The Doctors: Fake Products Offering No Protection From Zika
Psychotherapist Mike Dow and dermatologist Dr Sandra Batra joined Dr Travis Stork and Dr Andrew Ordon on The Doctors to take part in a discussion about recent health topics. They first took a look at products being sold as mosquito repellents, that actually aren’t. Gadgets like jewelry and stickers are being sold as protection against Zika, when they likely offer no protection whatsoever. Sales are up 650% from last year! The New York Attorney General’s office issued a cease and desist letter to seven different companies marketing bogus products claiming to offer protection.
Products include vitamin B patches, essential oil stickers, and bug repellent bracelets. Ultrasound devices could actually attract mosquitoes! It’s important to know the truth about what actually works, especially if you’re pregnant or trying to get pregnant.
As for what can actually protect you from Zika, deet is a great option. Bug repellents containing deet come in a variety of percentages, which stands for hours protection: 15% deet offers up to two hours of protection while 25% means up to 12 hours of protection. However, deet can potentially cause eye irritation and if applying to children, spray it on your hands first, then rub onto your child’s skin, being careful to avoid their eyes and hands. Products that don’t contain deet could still be effective. Look for an insect repellent product approved by the EPA. It was also suggested that you wear enough protective clothing and apply sunscreen underneath bug spray.
The Doctors: Parents Fined For Bullying Children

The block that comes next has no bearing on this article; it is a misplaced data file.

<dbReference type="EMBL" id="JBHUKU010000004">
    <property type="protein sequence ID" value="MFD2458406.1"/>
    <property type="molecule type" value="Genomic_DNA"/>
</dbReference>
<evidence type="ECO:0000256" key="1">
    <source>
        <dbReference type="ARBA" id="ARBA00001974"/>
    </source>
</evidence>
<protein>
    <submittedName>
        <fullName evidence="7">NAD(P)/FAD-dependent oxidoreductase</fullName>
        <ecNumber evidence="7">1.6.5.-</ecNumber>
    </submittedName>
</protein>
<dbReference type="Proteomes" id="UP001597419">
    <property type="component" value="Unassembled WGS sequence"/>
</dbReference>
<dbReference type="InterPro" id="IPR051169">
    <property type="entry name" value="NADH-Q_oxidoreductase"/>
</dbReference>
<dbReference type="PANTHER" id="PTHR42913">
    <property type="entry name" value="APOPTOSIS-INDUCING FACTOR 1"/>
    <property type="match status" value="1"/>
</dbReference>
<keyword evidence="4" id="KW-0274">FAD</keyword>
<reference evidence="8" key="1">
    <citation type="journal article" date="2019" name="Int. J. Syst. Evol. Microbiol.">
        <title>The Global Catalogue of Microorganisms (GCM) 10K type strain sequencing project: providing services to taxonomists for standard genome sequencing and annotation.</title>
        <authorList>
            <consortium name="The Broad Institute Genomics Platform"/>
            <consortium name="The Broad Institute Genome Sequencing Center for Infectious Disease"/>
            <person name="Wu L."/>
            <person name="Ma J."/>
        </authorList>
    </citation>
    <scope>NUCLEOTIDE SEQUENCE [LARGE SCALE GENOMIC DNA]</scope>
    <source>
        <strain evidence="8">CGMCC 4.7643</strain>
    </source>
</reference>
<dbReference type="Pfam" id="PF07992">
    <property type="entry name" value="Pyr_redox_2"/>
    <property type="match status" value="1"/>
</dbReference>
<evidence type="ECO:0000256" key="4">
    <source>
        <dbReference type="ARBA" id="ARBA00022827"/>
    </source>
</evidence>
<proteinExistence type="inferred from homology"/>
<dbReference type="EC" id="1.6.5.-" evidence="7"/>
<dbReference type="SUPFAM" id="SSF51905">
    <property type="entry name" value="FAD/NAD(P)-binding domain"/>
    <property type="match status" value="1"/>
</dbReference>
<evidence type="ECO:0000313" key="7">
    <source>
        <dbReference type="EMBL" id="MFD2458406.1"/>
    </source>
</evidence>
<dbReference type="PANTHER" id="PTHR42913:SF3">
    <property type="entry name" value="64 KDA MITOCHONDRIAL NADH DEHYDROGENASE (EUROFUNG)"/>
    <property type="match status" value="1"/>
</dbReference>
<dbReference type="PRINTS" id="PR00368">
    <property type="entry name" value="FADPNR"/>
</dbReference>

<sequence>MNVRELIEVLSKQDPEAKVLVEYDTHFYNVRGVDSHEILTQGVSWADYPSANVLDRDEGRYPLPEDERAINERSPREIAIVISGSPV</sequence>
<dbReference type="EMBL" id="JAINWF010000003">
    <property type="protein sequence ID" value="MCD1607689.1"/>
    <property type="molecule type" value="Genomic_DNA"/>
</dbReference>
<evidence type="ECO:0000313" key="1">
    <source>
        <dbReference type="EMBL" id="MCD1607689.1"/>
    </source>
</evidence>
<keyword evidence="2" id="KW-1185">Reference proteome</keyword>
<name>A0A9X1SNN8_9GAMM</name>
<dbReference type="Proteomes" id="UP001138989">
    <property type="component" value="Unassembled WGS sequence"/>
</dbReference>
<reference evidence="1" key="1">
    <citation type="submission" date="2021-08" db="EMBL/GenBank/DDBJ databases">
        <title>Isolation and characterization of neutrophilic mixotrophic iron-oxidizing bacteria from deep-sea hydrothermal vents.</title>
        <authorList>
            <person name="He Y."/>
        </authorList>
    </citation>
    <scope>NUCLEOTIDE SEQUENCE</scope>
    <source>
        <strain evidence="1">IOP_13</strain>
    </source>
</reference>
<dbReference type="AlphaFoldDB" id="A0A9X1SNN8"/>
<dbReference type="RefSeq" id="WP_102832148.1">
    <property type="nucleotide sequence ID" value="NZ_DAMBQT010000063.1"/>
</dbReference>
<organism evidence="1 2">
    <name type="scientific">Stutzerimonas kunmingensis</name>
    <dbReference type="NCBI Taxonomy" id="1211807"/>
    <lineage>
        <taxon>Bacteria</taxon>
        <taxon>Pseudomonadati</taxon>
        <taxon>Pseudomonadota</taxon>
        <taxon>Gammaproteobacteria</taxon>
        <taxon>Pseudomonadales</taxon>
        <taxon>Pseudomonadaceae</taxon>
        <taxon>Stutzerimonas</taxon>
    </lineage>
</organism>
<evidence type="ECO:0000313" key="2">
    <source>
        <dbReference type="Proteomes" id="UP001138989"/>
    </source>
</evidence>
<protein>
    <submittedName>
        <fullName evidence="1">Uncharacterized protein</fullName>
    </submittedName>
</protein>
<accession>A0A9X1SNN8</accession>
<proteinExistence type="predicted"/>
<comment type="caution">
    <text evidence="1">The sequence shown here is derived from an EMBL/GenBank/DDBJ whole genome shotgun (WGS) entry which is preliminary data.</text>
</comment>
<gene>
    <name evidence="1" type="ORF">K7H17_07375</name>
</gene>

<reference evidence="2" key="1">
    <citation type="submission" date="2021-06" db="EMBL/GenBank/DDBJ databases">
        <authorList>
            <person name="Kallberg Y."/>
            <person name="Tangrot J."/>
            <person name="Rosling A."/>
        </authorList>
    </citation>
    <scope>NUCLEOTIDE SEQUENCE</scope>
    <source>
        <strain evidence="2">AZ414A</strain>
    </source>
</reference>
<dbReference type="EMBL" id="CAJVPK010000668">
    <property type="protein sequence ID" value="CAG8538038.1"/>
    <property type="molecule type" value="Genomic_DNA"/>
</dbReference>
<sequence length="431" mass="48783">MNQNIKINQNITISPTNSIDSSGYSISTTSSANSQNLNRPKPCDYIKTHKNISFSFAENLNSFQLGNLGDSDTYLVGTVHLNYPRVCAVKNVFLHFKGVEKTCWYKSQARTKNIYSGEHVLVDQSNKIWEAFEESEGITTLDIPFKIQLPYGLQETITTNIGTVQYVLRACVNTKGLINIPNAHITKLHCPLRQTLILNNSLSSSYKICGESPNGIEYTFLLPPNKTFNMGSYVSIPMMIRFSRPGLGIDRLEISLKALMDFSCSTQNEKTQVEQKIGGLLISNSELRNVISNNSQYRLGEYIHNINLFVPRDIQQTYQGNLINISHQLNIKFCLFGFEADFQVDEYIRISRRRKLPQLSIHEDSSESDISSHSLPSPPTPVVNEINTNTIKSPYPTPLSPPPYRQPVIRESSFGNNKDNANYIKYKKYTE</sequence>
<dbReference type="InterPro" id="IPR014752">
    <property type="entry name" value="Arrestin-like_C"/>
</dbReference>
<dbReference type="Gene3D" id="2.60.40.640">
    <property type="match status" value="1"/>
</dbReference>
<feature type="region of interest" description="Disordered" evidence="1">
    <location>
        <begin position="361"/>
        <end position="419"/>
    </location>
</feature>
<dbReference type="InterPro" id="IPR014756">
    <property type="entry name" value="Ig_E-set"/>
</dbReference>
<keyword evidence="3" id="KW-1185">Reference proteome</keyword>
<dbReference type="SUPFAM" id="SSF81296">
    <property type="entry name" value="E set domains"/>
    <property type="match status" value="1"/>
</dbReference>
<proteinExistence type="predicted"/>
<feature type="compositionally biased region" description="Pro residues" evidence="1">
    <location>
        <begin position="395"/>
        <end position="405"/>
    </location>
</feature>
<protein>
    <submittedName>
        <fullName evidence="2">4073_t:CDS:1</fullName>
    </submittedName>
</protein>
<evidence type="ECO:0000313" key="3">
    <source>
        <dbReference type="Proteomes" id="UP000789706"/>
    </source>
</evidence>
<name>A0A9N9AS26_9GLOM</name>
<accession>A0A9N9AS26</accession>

Moving on, Dr Travis then shared that a town in Wisconsin, in an effort to keep kids safe from bullies, began fining parents up to $680 for their child’s bad behavior. If you’re the parent of a child under 18, you first get a 90-day warning from police if your child is caught bullying. After that, parents can be fined $366 for the first offense. If it happens again, the fine is $681. Sadly, this policy was the result of a school prom shooting involving a kid who was bullied. Mike Dow share that children who are bullied are 2-9 times more likely to try to commit suicide, which means something has to be done. Dr Batra countered that a fine could potentially exacerbate problems within the home of the bully, whose actions likely come from already existing issues at home.
How do you feel about this policy? Should parents be held accountable for their child’s actions?
The Doctors: How Parents Affect Body Image
Speaking of children, a new study out of Cornell University that studied 500 women aged 20-35 about their body image. Respondents were asked how frequently their parents commented on their weight when they were kids. Those who had a healthy weight were less likely to recall their parents commenting about their weight, whereas those who recalled comments were much less satisfied with their body image as adults.
Mike Dow stated that parents should actually lead by example, as opposed to encouraging them verbally. Dr Batra stated that if you have a true concern about the health of your child, don’t be afraid to talk with them about their health. Dr Travis liked the idea of addressing the issue as being about health, not about weight, which was a wonderful perspective.
Dr Ordon actually got a bit emotional as he spoke about when his own daughter gained some weight in college. He had tried to talk to her about it and initially discussed it as a health concern, but used words like “weight” and “fat.” He shared that it actually caused some problems and affected his relationship not only with his daughter, but his wife, so “it took some fixing.” He now wishes that he instead stressed good health and body acceptance.